Since time is in the form of a spiral, meaning that it always returns upon its x-axis but not on its y-axis (or the opposite, if you like), we always return to the same trends even if they are a bit different every time. The ultra-thin movement, since we are talking about it, of 2011 is not exactly the same as the ultra-thin calibre of the 1960s of the last century. Just try, for example, to return exactly into your footprints left in the snow or in the sand…
Based on the expression of the architect, Mies van der Rohe, that “less is more,” the artistic minimalism of the 1960s seemed to be a reaction against subjectivity, against emotional overload, against the ornamentation that prevailed up to then. We might also say, history repeating itself, that today’s new watchmaking minimalism is a reaction against the stylistic overload and the ornamental and mechanical excesses of the preceding years.
With too much excess killing excess, we are now returning to an era of much greater simplicity, like a person who is sickened by the sight of food after a very rich meal. In analyzing this return to stylistic frugality, there have been many reasons, if not explanations, beginning with the ‘crisis’. Watchmakers, however, have nearly always evoked this crisis as if it had nothing to do with them, as if it was merely a fatality that fell upon them without warning. This is faulty reasoning, in our opinion, because watchmaking, like many other sectors, has nourished the terrain of the crisis with its excesses. Clearly, it was the financial community that started the crisis with activities that were closer to casino gambling than healthy financial management, but they evolved in a larger universe that permitted all this, that pushed them into this.
In its own way, watchmaking is a good mirror of society. Larger, more extravagant, more visible, heavier, and more expensive were the words of the day that everyone, not only the bankers, more or less followed. But watch-makers, seeing the land beneath their feet suddenly falling away, changed direction.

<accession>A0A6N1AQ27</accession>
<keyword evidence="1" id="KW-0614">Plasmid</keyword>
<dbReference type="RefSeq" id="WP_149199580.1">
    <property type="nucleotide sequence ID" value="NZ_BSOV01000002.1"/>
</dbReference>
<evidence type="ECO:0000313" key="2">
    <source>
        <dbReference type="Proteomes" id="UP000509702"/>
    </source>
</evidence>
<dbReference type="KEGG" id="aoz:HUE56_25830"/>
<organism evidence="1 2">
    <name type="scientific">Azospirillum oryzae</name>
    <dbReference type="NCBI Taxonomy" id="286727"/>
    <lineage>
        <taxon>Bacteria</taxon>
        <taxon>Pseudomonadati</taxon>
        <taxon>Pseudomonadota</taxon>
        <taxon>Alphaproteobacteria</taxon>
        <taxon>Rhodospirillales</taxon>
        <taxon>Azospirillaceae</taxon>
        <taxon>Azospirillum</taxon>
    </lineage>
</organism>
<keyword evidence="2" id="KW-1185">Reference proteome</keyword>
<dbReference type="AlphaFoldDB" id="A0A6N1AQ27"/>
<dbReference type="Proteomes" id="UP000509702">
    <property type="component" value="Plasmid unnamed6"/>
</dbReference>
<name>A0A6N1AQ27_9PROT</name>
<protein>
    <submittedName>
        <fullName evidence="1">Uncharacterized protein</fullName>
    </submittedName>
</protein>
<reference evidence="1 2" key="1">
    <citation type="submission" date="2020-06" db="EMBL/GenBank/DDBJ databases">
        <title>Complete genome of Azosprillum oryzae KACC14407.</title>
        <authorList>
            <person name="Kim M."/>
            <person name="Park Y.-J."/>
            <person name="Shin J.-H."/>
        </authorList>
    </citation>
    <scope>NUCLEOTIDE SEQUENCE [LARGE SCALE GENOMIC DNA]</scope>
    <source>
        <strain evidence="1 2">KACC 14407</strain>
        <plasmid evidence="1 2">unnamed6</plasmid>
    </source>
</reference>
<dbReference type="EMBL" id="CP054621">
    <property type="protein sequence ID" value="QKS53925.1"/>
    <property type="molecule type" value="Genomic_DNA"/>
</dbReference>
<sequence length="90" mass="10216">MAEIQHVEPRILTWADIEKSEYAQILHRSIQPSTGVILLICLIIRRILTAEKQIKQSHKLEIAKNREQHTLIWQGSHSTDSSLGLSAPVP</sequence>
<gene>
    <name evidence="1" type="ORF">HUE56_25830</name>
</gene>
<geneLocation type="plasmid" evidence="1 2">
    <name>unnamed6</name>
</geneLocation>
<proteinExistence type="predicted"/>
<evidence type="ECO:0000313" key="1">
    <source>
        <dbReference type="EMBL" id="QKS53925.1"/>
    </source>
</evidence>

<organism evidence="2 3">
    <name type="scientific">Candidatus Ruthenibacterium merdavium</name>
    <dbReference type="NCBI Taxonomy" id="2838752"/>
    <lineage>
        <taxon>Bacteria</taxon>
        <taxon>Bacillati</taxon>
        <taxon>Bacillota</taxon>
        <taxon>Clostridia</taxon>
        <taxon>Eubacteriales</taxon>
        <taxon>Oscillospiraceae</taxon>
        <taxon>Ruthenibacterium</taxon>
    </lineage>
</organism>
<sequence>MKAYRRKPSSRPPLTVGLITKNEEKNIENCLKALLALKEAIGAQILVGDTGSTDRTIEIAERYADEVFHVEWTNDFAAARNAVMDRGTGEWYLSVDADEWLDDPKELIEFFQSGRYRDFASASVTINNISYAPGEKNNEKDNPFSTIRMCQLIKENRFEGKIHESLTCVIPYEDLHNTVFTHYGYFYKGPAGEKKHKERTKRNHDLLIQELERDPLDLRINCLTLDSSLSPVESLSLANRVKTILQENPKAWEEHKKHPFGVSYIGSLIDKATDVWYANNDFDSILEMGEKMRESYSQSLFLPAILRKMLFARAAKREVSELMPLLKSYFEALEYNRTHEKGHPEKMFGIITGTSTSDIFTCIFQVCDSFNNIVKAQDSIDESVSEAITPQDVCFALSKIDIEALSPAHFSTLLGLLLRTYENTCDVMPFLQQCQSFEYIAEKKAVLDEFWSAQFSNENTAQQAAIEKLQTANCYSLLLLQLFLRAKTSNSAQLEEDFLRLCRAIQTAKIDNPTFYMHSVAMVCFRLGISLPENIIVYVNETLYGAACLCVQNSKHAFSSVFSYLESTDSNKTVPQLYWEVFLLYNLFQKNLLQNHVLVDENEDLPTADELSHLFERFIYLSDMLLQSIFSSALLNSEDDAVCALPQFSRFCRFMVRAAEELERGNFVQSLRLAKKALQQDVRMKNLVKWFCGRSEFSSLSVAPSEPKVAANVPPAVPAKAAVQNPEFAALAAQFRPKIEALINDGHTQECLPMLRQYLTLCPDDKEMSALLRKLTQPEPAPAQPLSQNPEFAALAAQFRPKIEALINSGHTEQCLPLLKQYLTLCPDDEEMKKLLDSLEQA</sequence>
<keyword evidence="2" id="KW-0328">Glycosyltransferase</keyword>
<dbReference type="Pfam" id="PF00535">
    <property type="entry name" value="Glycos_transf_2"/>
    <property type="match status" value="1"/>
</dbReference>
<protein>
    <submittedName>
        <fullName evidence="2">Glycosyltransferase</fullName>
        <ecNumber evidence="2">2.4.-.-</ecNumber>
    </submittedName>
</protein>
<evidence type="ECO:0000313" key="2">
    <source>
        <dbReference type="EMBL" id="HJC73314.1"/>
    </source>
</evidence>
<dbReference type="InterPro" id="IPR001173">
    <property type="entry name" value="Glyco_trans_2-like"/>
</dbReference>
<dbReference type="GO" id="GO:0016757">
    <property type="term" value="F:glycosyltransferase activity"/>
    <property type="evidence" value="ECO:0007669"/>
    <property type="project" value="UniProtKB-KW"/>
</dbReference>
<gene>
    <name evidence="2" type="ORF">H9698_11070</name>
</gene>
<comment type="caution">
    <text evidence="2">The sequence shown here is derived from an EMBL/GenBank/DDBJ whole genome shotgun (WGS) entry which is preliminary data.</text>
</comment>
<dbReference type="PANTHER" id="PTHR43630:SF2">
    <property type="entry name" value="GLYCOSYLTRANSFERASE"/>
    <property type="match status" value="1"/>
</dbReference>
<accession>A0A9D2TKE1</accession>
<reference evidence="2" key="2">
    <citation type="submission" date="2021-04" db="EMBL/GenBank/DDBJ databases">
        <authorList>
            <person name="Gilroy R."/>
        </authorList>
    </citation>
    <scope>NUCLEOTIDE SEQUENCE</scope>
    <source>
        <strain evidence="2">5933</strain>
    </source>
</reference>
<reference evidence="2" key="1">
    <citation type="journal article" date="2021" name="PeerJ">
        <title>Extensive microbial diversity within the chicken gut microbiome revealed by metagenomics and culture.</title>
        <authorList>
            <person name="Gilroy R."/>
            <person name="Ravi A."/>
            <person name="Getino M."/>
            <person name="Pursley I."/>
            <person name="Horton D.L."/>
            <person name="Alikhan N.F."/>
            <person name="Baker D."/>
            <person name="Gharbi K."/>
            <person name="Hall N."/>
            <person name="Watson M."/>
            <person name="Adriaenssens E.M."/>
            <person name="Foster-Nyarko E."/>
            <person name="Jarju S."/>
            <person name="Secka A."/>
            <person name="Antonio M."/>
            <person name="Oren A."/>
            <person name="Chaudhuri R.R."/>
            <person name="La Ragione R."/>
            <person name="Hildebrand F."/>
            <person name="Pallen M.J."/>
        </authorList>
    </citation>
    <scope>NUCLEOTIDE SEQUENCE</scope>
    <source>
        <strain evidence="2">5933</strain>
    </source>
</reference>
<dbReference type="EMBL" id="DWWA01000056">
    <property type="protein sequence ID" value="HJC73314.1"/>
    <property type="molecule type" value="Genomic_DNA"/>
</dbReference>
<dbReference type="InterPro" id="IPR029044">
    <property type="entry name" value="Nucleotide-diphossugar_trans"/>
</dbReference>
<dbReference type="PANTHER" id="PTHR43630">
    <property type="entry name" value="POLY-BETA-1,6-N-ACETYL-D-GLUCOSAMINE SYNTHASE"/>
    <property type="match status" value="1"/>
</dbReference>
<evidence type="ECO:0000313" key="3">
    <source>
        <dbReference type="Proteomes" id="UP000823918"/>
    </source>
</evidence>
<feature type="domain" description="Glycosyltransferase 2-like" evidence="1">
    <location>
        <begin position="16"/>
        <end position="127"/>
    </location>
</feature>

And, like a single individual, they decreed that the times of excess were over, that it was necessary to return to more measured thinking. They thus turned, in unison, to what they imagined to be their new savoir—after the maximalist era, long live minimalism. The creation of new collections is measured in many months, and in this case, they all reached maturity at the same time, more than two years after the initial direction change. But the simultaneous flood of propositions involving three hands and small seconds also sends a cloudy message. If we in the watch community know who has true legitimacy in the thin movement and who does not, if we know who has worked steadily and consistently and who is merely being opportunistic, the public at large understands this to a much less degree. To maximize the minimalist offer, we again run the same risks. Those who are on a diet of bread and water for so long will, in turn, become sick of it all, and thus will want to order a copious meal. But while waiting for the next change of direction, which should not be long in coming, let us slowly savour our pleasure in the frugal offerings, made of a pure product, one devoid of sophisticated sauces and other garnishing. And, between us, what is more beautiful than a watch in its most simple form?
Photo: ’The minimalism superhero’ (source: wlppr.com)
Source: Europa Star February - March 2011 Magazine Issue